Why You Should — And Shouldn’t — Invest In Monitise Plc

Today I am looking at the some of the problems facing tech play Monitise (LSE: MONI).

Brace yourself for massive volatility

Shares in Monitise have endured a tumultuous ride during the past four weeks, taking in multi-year lows of 4.53p per share in early August — the cheapest since May 2009 — before rebounding 62% in little over a week, to 7.34p.

But the long-term trend remains very much down, and Monitise has shed almost nine-tenths of its value during the past 12 months alone. Back in July sentiment for the mobile banking specialist received a dent after Visa announced it was cutting its stake in the business, and followed up by slashing its holding to 3.88% earlier this month. And this week hedge fund Omega cut its stake in Monitise yet again — it now holds less than 10% in the software builder.

Competition upping the ante

This move comes as little surprise given that Visa is developing its own in-house mobile payment system. The US giant has a contract with Monitise that runs until March 2016, but the likely loss of such a prestigious customer is likely to put the mobile payment provider’s plans to turn a profit next year under severe pressure.

At the same time Monitise is also facing creeping competition from the introduction of Apple’s payment platform, not to mention that of fellow tech giant Google.

Big players keeping the faith

However, it is worth noting that Monitise remains a hot selection for many of the world’s biggest financial institutions. Just last month Santander announced it was launching a cash pool scheme with Monitise and Kalixa Payments Group — labelled KiTTi — which allows groups of users of Apple and Android-powered smartphones to share a pot of ‘virtual’ cash.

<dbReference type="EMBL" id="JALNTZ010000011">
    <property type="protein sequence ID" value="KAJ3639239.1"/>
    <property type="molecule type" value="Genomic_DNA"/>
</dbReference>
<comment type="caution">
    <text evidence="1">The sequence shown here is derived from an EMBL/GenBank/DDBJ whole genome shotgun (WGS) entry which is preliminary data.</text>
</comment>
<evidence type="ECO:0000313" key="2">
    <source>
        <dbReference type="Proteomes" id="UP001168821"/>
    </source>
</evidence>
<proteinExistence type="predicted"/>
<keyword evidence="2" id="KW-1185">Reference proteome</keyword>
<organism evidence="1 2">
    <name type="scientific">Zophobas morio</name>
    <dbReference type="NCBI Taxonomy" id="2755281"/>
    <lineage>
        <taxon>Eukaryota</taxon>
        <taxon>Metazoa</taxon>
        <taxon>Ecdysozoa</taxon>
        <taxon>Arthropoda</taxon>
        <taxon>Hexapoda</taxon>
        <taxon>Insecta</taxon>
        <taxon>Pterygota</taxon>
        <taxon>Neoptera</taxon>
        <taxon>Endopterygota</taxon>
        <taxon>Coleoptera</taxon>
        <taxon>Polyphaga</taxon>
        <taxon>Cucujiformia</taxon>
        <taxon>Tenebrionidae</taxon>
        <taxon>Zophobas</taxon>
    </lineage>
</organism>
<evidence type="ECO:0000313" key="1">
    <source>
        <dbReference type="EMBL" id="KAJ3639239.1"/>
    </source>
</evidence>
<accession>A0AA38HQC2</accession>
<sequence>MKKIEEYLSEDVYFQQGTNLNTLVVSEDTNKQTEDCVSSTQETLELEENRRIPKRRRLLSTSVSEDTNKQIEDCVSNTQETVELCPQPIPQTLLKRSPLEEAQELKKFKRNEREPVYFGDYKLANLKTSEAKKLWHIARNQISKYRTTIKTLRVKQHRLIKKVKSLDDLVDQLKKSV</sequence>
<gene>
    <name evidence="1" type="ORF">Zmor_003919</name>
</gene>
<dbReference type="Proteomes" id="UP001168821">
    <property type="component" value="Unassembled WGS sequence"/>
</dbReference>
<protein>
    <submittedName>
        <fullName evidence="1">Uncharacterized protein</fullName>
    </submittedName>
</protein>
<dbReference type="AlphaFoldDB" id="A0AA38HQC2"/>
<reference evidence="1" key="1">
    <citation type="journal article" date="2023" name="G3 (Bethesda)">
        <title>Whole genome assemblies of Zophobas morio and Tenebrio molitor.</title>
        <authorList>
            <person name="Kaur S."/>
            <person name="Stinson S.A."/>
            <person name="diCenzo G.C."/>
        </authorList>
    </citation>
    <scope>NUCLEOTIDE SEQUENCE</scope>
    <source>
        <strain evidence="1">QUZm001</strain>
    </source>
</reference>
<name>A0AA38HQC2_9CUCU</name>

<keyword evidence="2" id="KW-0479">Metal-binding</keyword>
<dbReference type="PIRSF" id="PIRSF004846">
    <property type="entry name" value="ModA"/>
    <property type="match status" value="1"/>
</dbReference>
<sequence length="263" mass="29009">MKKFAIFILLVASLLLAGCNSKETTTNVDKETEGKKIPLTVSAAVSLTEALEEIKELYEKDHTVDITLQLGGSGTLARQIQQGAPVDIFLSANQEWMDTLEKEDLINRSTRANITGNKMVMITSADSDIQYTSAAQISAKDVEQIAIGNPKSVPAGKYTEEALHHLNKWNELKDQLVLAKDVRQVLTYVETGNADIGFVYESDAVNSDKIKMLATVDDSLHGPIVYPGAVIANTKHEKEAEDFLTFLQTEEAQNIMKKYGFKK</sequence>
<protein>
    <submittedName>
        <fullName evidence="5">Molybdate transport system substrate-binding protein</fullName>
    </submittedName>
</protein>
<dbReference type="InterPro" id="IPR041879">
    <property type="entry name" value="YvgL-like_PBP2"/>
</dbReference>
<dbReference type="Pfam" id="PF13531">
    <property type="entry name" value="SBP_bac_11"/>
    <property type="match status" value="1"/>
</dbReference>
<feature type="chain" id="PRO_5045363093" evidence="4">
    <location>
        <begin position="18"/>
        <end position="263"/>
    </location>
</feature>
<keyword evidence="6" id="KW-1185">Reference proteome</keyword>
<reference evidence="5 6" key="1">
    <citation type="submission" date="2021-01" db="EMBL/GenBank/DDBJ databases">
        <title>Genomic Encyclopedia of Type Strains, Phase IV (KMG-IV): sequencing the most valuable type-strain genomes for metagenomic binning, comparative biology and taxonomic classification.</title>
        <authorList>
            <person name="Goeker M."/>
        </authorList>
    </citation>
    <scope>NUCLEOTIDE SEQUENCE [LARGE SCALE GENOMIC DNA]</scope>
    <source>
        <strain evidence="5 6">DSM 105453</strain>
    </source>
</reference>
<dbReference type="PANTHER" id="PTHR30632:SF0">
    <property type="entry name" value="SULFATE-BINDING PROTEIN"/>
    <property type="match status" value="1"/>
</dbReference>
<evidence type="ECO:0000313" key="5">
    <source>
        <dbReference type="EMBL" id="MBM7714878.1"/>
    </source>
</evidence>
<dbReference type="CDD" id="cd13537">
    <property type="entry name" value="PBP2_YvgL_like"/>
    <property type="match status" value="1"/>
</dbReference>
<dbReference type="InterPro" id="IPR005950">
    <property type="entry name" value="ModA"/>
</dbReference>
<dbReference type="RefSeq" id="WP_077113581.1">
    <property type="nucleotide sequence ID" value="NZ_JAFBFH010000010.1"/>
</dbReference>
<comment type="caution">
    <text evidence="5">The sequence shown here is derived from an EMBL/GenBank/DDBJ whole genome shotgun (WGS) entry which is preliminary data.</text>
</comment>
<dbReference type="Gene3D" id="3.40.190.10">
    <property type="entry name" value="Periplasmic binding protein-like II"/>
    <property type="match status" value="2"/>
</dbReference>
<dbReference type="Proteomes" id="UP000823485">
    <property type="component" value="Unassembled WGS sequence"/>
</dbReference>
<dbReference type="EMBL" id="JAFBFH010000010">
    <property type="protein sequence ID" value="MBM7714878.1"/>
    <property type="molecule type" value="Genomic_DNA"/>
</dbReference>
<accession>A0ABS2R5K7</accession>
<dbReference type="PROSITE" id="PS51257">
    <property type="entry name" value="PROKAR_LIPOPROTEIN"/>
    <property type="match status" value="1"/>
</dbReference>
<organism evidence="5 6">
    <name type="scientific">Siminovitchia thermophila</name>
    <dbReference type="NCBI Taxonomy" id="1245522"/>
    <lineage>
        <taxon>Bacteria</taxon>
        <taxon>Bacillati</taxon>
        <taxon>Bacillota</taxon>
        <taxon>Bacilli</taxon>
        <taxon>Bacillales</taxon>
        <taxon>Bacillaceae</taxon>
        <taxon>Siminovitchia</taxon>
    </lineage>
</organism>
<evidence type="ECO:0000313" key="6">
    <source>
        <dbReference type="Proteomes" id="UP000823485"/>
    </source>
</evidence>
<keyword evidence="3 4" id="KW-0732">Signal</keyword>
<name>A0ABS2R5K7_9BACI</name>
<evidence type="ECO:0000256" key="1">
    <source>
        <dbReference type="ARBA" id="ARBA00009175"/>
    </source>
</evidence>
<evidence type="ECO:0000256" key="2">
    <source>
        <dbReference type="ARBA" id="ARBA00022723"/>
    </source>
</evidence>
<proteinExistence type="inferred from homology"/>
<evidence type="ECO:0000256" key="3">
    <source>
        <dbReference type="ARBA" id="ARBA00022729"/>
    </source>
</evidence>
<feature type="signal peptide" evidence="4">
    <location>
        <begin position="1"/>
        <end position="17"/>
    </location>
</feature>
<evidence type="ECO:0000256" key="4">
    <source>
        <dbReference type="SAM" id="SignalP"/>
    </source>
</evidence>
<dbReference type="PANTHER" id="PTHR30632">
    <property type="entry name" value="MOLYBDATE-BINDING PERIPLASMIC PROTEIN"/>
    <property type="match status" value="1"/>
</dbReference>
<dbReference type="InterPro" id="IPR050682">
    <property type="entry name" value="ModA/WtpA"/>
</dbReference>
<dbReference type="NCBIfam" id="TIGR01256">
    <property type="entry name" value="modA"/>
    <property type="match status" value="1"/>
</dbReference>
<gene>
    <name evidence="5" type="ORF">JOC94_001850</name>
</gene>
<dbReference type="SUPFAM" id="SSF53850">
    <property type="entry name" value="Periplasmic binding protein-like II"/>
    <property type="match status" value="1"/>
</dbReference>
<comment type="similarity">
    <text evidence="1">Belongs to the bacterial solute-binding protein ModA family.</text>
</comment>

On top of this, French banking giant Société Générale also launched its pan-African mobile banking system in July, a system that it developed with the support of IBM and Monitise.

Cash under the cosh

Still, Monitise does not have the benefit of a robust balance sheet to fall back on as it seeks to transform its fading lustre, either, as it switches to its focus towards developing standardised systems from bespoke platforms. Gross cash stood at $88.6m as of June, down from $129m at the close of December.

With the firm having downgraded its revenues outlook yet again in July — sales for the year ending June are expected to have registered between £88m-$90m, down from the $90-$100m prediction made a few months earlier — Monitise could find itself in dire straits should the top line struggle.

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Royston Wild has no position in any shares mentioned. The Motley Fool UK owns shares of Monitise, Apple and Google. We Fools don't all hold the same opinions, but we all believe that considering a diverse range of insights makes us better investors.